Shortly after dinner on December 31, 2006, my wife Gloria and I settled into our family- room couch for a quiet, peaceful New Year’s Eve at home. Both of us were looking forward to a healthy and happy 2007. Only three days prior, Gloria had received a highly positive physician’s prognosis following four months of chemotherapy for Non-Hodgkin’s Lymphoma. Her tumors had disappeared and the cancer was in total remission.
Around seven PM, our phone rang. Gloria answered then dropped the phone and turned to me in utter shock, disbelief and horror; a close friend was calling to inform us that our only daughter Kristen had been killed while piloting a small plane to fly an advertising banner over the San Diego Chargers football game.
Completely without warning, tragedy had struck home. Just one month earlier, I had published my motivational book, A Mid-Life Challenge–Wake Up!, that includes advice for recovery from traumatic loss of a loved one. Suddenly, I faced this enormous challenge myself!
In describing my path to recovery, I can assure anyone losing a loved one that the hurt will not soon go away. More than seven years after the tragedy, my wife still occasionally breaks into tears when she is reminded of our loss. From time to time, months even years after her death, emptiness engulfs me when I reflected on Kristen’s love of life and her shining future as a commercial pilot, snuffed out in a few brief seconds as her small plane tumbled nose-first into the ground, killing her instantly.
For some, like my wife and me, loss of a loved one is sudden and unanticipated. For others, a loved one’s final days are lingering, perhaps bittersweet. In either instance, the untimely loss of a spouse or offspring can darken a previously positive outlook and bring a sudden halt to the search for a brighter tomorrow.
To shorten the period of extreme emotional distress and to re-ignite your quest for a full and happy life, I kindly suggest a shift in focus, at your own pace (recovery from loss can’t be rushed), from painful recollection of the past to a proactive game plan for the future. If asked for advice, I would counsel fellow survivors as follows:
1. Up front, accept the fact that you can never fill completely your present emotional void. The only worthy objective is to acknowledge your loss, grieve for as long as needed, then begin making plans to move forward, playing with the cards dealt to you.
2. Seek outside counsel as needed to advance beyond grief to acceptance. If like me, you believe in a Devine Presence active in human affairs, pray continuously for the strength to carry on. If it helps, contact a spiritual advisor or a qualified professional grief counselor. Join in a support group with others who have suffered loss.
3. Do all that you can to ease the burden on fellow survivors. Actively seek out and assist other family members and loved ones who grieve. From the start, a personal goal has been to travel that extra mile to make my wife’s sense of loss more tolerable. By concentrating on her emotional recovery, I have less time to worry about myself.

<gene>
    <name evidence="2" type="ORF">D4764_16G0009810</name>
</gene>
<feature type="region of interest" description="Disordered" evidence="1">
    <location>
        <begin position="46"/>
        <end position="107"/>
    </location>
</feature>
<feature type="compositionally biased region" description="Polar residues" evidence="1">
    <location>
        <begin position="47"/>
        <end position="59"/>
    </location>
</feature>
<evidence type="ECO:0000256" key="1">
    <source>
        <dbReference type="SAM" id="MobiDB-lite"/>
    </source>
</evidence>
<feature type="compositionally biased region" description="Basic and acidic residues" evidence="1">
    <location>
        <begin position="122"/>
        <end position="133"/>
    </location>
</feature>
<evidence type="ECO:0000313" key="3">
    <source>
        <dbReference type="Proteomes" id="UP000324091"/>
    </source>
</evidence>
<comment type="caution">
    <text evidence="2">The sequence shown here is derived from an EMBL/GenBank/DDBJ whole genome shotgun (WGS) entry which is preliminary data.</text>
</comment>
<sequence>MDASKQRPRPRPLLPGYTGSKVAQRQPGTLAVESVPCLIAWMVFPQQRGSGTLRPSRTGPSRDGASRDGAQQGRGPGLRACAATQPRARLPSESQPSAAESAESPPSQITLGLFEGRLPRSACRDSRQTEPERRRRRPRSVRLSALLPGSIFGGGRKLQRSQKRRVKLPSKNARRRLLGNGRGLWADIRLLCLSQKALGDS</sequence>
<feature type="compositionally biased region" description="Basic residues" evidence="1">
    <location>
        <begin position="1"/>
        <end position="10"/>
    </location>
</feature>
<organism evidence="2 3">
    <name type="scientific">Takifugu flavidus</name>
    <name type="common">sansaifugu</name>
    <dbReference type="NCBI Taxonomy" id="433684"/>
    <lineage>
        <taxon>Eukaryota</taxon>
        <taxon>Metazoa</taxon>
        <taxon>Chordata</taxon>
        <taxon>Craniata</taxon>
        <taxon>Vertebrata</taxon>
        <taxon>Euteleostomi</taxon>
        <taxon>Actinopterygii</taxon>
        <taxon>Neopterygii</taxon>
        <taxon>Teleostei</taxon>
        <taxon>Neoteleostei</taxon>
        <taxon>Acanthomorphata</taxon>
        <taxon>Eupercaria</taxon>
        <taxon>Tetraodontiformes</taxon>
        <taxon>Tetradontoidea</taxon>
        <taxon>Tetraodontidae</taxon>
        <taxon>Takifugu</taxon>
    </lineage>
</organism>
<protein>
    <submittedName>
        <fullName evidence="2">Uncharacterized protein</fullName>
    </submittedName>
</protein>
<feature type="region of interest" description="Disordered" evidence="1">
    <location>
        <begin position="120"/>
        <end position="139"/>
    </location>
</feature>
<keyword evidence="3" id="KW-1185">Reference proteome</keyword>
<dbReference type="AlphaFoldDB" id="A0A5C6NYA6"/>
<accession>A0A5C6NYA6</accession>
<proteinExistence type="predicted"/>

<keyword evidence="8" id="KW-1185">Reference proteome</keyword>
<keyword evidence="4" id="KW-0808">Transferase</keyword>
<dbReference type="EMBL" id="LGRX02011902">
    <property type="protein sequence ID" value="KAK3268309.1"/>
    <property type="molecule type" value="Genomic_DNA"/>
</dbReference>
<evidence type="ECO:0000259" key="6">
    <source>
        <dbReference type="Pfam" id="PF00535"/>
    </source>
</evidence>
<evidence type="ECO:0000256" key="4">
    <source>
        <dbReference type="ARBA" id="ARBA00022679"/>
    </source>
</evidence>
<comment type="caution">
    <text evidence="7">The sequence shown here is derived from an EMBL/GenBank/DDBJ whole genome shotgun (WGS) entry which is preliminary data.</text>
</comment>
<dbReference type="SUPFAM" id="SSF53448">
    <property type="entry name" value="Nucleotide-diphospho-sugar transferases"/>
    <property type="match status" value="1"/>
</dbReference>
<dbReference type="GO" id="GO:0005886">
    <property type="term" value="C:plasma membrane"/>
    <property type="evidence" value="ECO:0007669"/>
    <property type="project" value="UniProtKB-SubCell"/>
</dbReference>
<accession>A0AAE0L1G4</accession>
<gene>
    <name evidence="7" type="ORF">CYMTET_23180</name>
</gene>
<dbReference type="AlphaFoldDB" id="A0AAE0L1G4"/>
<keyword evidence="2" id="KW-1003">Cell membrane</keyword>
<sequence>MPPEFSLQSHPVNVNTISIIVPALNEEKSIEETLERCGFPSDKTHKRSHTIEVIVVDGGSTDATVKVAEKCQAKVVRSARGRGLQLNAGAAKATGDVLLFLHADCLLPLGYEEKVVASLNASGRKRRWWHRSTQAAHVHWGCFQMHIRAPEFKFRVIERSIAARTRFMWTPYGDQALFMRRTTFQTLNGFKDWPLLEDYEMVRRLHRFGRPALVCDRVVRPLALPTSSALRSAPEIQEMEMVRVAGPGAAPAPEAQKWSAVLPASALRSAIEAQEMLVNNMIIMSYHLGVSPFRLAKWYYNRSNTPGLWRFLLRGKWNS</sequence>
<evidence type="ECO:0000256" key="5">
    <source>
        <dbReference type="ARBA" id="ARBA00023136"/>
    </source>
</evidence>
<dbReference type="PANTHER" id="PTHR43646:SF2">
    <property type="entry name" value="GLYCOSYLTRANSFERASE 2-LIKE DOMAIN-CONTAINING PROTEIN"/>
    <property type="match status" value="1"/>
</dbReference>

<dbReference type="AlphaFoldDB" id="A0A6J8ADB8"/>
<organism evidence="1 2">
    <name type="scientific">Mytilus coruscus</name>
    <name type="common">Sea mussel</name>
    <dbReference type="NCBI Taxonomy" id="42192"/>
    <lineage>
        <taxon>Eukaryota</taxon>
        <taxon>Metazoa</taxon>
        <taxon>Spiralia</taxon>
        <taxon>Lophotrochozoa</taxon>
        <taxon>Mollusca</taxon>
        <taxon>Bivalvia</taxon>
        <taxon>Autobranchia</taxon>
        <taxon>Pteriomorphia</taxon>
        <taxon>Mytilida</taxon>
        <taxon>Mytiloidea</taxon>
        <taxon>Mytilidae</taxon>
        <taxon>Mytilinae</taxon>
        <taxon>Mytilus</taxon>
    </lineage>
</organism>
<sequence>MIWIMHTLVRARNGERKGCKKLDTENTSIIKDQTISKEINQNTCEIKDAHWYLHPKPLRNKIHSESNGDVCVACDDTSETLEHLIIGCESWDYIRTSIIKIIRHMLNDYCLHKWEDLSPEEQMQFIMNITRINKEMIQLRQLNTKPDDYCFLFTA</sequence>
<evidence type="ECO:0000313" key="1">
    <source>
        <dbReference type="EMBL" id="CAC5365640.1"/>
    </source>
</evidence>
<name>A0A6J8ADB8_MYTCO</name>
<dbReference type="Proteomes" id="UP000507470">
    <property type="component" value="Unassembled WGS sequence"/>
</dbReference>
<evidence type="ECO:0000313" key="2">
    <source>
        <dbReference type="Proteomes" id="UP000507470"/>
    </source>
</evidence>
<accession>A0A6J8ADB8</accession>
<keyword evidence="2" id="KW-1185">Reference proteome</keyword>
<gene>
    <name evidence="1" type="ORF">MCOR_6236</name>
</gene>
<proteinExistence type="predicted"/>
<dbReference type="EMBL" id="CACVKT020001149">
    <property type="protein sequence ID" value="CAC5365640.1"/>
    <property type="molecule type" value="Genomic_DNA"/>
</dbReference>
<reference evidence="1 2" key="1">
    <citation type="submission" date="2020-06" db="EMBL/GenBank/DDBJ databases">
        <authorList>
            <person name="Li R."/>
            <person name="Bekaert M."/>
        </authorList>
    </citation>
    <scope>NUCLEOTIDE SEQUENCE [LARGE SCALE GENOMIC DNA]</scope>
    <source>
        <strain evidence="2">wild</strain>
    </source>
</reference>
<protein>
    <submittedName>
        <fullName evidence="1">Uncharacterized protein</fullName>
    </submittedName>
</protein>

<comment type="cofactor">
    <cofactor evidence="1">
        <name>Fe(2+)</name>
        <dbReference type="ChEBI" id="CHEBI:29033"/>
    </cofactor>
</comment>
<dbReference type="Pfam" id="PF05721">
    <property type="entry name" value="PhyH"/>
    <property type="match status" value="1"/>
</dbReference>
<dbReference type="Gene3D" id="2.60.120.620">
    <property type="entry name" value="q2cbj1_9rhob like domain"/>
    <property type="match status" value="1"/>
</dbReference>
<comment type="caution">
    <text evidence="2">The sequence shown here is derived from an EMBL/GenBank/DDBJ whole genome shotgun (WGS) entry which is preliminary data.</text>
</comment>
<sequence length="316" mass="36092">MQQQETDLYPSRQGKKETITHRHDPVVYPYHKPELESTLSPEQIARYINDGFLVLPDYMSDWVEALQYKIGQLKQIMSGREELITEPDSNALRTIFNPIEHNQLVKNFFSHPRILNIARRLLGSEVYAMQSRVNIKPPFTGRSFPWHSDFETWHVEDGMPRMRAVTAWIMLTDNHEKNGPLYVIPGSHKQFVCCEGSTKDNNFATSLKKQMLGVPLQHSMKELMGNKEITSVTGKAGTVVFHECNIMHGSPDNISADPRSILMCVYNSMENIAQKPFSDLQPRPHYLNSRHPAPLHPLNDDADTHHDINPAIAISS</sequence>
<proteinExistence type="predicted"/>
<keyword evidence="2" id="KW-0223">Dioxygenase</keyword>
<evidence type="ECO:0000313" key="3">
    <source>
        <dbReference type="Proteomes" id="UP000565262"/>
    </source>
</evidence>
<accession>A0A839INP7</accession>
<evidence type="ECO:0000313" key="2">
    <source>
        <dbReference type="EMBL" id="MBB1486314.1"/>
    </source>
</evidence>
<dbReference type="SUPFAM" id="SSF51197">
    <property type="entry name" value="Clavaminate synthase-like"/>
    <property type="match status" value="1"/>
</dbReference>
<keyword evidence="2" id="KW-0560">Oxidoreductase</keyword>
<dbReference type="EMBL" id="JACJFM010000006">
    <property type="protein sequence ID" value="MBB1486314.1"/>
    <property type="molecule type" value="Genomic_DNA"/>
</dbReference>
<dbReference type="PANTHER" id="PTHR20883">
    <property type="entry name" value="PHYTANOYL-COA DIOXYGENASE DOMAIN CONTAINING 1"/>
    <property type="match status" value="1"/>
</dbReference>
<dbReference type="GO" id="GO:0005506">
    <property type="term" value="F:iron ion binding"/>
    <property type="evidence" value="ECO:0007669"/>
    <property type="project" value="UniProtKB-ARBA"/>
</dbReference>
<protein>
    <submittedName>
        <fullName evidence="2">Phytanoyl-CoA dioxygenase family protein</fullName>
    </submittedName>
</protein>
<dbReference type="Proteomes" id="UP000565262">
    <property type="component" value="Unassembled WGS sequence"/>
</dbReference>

4. Remind yourself daily that your only realistic positive course of action is to actively plan out the remainder of your life. No matter how devastating the loss, you do not want to forfeit control over your own personal destiny. If you are a surviving spouse with children or teens at home, you will need to scope out a family recovery plan to meet the financial and emotional needs both of self and of offspring.
5. As difficult as it first may sound, the latter stages of recovery from loss is an ideal point in time to self-examine talents, aspirations and possibilities. As a survivor, you do not have the option of going back to how things used to be. Why not appoint yourself CEO in charge moving forward positively into the future?
6. Once the shock wears off, begin to test life’s boundaries. Ask yourself, “Going forward, what do I really want out of my career? How will I spend my free time? How best can I serve others? Where should I go to seek out new friendships and relationships?” If you lost a spouse, would you consider getting married again? If you lost a child, would you and your spouse consider adopting a child or serving as foster parents? Above all, keep busy advancing a positive daily agenda you can both control and admire.
7. Dedicate yourself to pursuits that would have made your departed loved one smile. What causes did she or he cherish? For a surviving spouse with children, the most obvious cause is wise and joy-filled care and nurture of offspring. As father of a departed adult daughter, I routinely ask myself, “What causes would Kristen most like her mother and me to support? What contributions of time and money will best honor her memory?”
8. Celebrate the positives in your departed loved one’s life. I fought off initial periods of grief by preparing my daughter’s obituary and by presenting tributes at her two memorial services. Gloria and I willingly spoke with a reporter from a local TV station to recount our daughter’s life and accomplishments on the evening news. Even now, seven years after her death, I celebrate daily Kristen’s life as a Navy and civilian pilot, living out her dreams of soaring over the clouds.
The past seven years haven’t been easy, but Gloria and I continue to recover and are proudly moving forward in celebration of our daughter’s life. Similar to alcoholism, grief recovery is a continual process that must be acknowledged and overcome, one day at a time. There will always be bad days, but overall life for us in 2014 is very good. Life can be positive for you too as a survivor so long as you remain patient and optimistic. Take time to heal at your own pace, but when ready, take control and pursue an agenda that’s best for you and for surviving loved ones whom you cherish.